Delta Fish Counts Are Discouraging
Reductions Don’t Consider Estuary’s Many Other Habitat, Water Quality Stressors
New counts of six Delta fish species showed discouraging reductions in numbers during 2012.
A trawl-net survey within the estuary conducted last fall after a very dry water year showed that fish population gains realized during 2011 – a very wet year – were lost, according to the recently renamed California Department of Fish and Wildlife.
The Sacramento Bee labeled the ongoing situation “a severe population crash” for the six species.
One species, the non-native threadfin shad, reportedly had a record low population measured.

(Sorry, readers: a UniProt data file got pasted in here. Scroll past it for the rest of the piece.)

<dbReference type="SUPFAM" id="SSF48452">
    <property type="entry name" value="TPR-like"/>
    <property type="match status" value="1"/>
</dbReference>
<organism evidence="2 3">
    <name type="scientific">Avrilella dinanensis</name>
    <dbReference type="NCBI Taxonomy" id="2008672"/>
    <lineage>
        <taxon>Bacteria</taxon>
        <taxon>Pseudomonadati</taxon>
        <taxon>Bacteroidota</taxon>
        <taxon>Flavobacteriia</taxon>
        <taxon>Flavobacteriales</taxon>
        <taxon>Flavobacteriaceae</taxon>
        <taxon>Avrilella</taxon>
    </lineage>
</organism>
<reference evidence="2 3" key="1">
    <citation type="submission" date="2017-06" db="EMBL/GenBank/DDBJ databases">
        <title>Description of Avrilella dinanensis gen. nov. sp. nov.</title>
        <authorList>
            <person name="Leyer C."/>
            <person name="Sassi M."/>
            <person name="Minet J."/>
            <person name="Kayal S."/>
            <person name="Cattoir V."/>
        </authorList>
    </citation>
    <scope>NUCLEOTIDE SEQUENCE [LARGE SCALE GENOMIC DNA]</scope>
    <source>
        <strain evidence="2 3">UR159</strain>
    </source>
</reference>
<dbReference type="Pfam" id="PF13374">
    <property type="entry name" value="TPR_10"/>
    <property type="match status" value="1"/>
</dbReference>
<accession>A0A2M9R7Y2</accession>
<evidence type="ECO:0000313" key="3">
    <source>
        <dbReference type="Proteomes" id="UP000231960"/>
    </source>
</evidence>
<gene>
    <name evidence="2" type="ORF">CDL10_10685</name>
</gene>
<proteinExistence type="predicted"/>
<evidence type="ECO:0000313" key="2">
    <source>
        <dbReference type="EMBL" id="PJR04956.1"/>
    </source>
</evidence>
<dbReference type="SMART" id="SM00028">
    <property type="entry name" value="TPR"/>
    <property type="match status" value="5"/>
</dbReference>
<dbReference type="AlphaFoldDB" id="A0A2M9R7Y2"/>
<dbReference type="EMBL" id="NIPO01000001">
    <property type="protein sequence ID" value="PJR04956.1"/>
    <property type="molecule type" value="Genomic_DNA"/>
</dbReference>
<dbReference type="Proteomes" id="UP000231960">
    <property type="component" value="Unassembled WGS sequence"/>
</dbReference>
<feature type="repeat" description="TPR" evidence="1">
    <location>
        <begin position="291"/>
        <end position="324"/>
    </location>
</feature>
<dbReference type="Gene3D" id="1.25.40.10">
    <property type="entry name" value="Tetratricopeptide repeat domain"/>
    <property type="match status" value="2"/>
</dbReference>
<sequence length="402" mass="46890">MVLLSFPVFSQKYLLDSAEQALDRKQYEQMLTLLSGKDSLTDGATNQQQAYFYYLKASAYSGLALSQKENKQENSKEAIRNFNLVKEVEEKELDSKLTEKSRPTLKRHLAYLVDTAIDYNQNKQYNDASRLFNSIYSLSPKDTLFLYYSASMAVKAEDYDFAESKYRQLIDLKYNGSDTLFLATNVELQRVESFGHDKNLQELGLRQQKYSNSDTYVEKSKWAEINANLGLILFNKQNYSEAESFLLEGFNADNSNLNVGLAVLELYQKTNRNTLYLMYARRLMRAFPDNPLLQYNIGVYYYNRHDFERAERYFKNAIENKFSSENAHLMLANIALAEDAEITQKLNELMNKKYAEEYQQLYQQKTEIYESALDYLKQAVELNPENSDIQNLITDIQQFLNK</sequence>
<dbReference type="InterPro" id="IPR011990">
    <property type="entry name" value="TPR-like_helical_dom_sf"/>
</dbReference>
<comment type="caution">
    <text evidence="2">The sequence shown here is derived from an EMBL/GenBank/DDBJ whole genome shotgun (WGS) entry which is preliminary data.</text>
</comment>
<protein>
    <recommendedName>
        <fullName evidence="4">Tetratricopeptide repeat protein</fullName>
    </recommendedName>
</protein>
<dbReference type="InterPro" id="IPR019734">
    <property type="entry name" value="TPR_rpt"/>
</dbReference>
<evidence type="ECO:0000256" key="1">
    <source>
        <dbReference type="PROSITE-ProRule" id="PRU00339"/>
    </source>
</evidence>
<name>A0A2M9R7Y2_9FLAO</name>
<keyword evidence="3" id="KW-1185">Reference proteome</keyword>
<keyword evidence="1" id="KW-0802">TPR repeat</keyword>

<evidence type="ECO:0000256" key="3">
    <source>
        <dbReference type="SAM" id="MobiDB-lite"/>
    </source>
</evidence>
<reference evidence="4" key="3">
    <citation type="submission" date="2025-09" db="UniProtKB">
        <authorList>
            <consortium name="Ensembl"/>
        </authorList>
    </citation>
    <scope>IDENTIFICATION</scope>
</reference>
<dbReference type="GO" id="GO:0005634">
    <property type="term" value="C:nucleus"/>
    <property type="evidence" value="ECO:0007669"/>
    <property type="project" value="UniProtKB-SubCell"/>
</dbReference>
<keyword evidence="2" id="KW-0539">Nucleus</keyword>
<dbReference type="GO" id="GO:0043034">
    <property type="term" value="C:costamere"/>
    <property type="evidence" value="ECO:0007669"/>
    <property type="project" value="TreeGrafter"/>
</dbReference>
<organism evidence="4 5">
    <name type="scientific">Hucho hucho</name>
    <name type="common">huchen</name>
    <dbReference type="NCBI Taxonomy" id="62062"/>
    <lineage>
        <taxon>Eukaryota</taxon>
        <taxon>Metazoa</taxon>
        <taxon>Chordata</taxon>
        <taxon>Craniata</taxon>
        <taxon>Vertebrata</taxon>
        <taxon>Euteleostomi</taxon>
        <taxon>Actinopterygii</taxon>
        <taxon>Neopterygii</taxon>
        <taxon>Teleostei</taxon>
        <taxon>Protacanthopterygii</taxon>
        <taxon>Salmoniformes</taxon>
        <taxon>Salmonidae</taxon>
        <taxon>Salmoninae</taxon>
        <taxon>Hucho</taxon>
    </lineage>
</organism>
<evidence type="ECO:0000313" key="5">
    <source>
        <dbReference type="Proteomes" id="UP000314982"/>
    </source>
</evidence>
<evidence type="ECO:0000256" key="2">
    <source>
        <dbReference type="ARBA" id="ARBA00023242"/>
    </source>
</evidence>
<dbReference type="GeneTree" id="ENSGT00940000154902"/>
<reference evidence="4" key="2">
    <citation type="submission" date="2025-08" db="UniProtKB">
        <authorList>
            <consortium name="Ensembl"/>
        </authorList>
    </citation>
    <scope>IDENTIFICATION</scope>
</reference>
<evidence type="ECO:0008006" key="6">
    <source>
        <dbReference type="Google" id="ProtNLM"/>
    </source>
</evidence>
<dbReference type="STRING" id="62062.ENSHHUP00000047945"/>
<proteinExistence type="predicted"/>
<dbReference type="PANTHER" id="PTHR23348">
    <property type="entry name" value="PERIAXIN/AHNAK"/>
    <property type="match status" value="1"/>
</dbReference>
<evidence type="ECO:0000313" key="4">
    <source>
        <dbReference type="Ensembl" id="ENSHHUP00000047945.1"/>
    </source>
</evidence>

Biologists consider Delta fish population counts to be an important barometer of estuary health.
On the other hand, the California Farm Water Coalition observed in a response provided to the media, “It is not a surprise that the fish counts are low when one considers that the only effort undertaken by officials governing Delta water is to reduce water deliveries. These reductions have been instituted for years and yet the fish continue to decline. Cutting back water deliveries is not the answer.
“Other actions should be taken that address poor water quality, predatory fish and invasive species. We can no longer simply say that fish need more and more water. It’s more complicated than that. … Continuing to use old solutions to today’s complex problems doesn’t cut it anymore, especially when the old ways aren’t providing any improvements in the system.”